An Apple For Teacher

It’s tough is this. This upholstery lark.

Many are the times I would have happily thrown in the hessian, the double ended needle and the wax coated twine. The dining room has given itself over to an upholstery workshop. I can’t quite remember how many times I have had the Dyson to bits to facilitate the extrication of wads of compacted horsehair from deep within its bowels. My fingers give a realistic impression of what a pincushion must feel like. And one elbow has blown up to double the normal size and filled up with fluid. I must have walloped it at some point but I can’t even remember when.

But no. I tell myself that this is all part of the pain of learning a new skill. There are (fleeting) moments of insight into what it could be like when the processes involved become intuitive and less a result of hard fought conscious effort. When the sinuous curves of a chair emerge seemingly unbidden under the gentle caress of my hands. By which time my nails might even have grown back. And so it was that during a bleeding break yesterday afternoon I calmly watched the YouTube video on edge stitching for the umpteenth time, a tissue pressed firmly against the wound. The trail of my DNA across household projects continues unabated. I can only hope there is never a need for forensics in this house. They would have a field day.

 
 

 
 

You may recall that I started the upholstery lessons back in September. It isn’t a structured course exactly, more of a rolling workshop where we take in our projects whatever they may be and whatever stage we are at. That comes with its own set of frustrations but it’s interesting to see what other people are tackling and comforting to know that any problems I might be encountering are by no means unique to me.

 
 

 

Edge stitching in progress

 

When I signed up for the course, way back last Spring, I thought it would be the perfect way to learn given that I could work on the chairs we already had. True, a pair of antique French chairs is perhaps not the best place to start for an absolute beginner. Something with straight lines is what is needed apparently. Such as a footstool. My chairs are somewhat more complicated and..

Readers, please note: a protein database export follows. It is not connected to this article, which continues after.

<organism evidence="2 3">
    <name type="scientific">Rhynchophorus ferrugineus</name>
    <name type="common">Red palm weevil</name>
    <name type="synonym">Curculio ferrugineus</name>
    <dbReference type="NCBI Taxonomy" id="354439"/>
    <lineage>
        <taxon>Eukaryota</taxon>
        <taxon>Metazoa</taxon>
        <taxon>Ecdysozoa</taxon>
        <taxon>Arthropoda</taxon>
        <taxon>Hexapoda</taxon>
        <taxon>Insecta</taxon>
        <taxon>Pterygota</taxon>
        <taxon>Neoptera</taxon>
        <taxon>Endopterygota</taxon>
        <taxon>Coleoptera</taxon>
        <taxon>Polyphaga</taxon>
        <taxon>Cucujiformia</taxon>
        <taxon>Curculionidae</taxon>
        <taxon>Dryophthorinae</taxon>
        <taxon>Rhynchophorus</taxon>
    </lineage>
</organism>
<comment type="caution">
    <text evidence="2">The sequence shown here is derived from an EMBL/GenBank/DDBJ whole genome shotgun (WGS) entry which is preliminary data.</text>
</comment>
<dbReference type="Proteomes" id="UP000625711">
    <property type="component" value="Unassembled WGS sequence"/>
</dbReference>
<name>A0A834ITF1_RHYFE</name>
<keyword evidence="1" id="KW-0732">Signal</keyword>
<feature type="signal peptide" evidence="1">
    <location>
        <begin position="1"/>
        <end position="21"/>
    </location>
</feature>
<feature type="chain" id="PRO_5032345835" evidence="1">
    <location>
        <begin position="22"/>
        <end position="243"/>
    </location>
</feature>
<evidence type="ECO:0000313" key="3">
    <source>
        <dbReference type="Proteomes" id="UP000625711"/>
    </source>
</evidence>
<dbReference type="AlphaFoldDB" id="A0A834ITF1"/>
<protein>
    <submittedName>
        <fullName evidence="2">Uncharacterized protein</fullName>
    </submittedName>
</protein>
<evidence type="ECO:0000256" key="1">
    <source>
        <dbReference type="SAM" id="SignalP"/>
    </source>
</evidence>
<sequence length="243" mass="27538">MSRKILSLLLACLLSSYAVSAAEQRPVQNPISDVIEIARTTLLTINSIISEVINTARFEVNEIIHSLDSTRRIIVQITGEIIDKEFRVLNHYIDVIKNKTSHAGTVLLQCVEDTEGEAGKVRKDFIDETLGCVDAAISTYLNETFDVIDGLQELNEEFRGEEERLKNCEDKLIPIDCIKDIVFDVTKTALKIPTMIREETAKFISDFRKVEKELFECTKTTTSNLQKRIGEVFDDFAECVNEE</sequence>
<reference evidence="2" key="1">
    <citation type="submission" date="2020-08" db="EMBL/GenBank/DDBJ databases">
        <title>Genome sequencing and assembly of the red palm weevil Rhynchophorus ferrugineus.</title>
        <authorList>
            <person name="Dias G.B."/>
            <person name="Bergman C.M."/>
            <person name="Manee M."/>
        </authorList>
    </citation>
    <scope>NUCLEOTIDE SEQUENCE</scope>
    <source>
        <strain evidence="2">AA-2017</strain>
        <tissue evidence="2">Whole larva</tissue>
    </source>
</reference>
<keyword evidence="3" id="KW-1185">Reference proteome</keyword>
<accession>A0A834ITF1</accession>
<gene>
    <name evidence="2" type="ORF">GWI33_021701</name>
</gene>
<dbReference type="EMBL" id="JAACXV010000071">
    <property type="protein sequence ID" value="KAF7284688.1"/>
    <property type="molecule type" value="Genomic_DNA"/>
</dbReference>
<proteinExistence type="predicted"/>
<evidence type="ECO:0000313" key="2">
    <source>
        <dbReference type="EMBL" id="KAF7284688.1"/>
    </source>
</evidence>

ummm.. fairly round.

(And yes, we have still to get the sand blasters in for the fireplace.)

 

The ultimate shape one is aiming for is open to interpretation. I take my cues from the structure of the frame. But how much should the upholstery overhang the side of the arm? Should it be flat on top or slightly rounded? How much extra stuffing does that take? And of course as soon as I am happy with one arm the other arm has then to be created in its exact mirror image. So why not go for broke and compound the problem by taking on a matching pair of chairs?

As is usually the case, I am my own worst enemy. At roughly one day of tuition a month progress isn’t exactly rapid. The theory was that I would work on one of the chairs in class and then consolidate the learning by bringing the second chair up to the same level at home. With perhaps a bit of additional homework thrown in to keep things moving. And what did we always do with homework then? Leave it until the last possible day before the deadline and then work flat out with precious little time to spare? Yep. This, I can tell you, is also the most reliable way of discovering that you didn’t pay as much attention to teacher’s instructions as you might. Especially when distracting things like Christmas intervene.

 
 

 
 

 Mike accompanied me to the most recent lesson which was a 1:1. Which means of course that the Under Upholsterer now comes equipped with knowledge, able and more than willing to offer all manner of useful advice. It’s a brave man who tells his wife that her edge roll is too small. Especially when she has a ten inch double ended needle in her hand at the time. Remember the forensic evidence Jessica, remember.

 
 

 

B+

If I am very lucky. Maybe if I took in an apple?

 
 
 

2018-01-23T09:24:57+00:00January 22nd, 2018|Tags: |

64 Comments

  1. Christina January 22, 2018 at 12:02 pm - Reply

    Wow! I’m very impressed Jessica. I do know what you mean by starting with something simple – it’s something I never manage either. But they look great; I suppose a question to ask is do you enjoy doing it?

    • Jessica January 24, 2018 at 7:05 pm - Reply

      I blow hot and cold at the moment. When I know what I’m doing and it’s going well, yes. The rest of the time I wish I’d never started it. Hopefully with experience and practice the former will prevail!

  2. Backlane Notebook January 22, 2018 at 12:12 pm - Reply

    Gosh you are a brave woman to tackle those complicated shapes. I have two, far less interesting, Edwardian chairs to upholster. I now realise that I will not be attempting it myself.

    • Jessica January 24, 2018 at 7:07 pm - Reply

      I’ve had these chairs for several years, waiting for me to get round to working on them. It’s the determination to get them done, at minimal cost, that is keeping me going.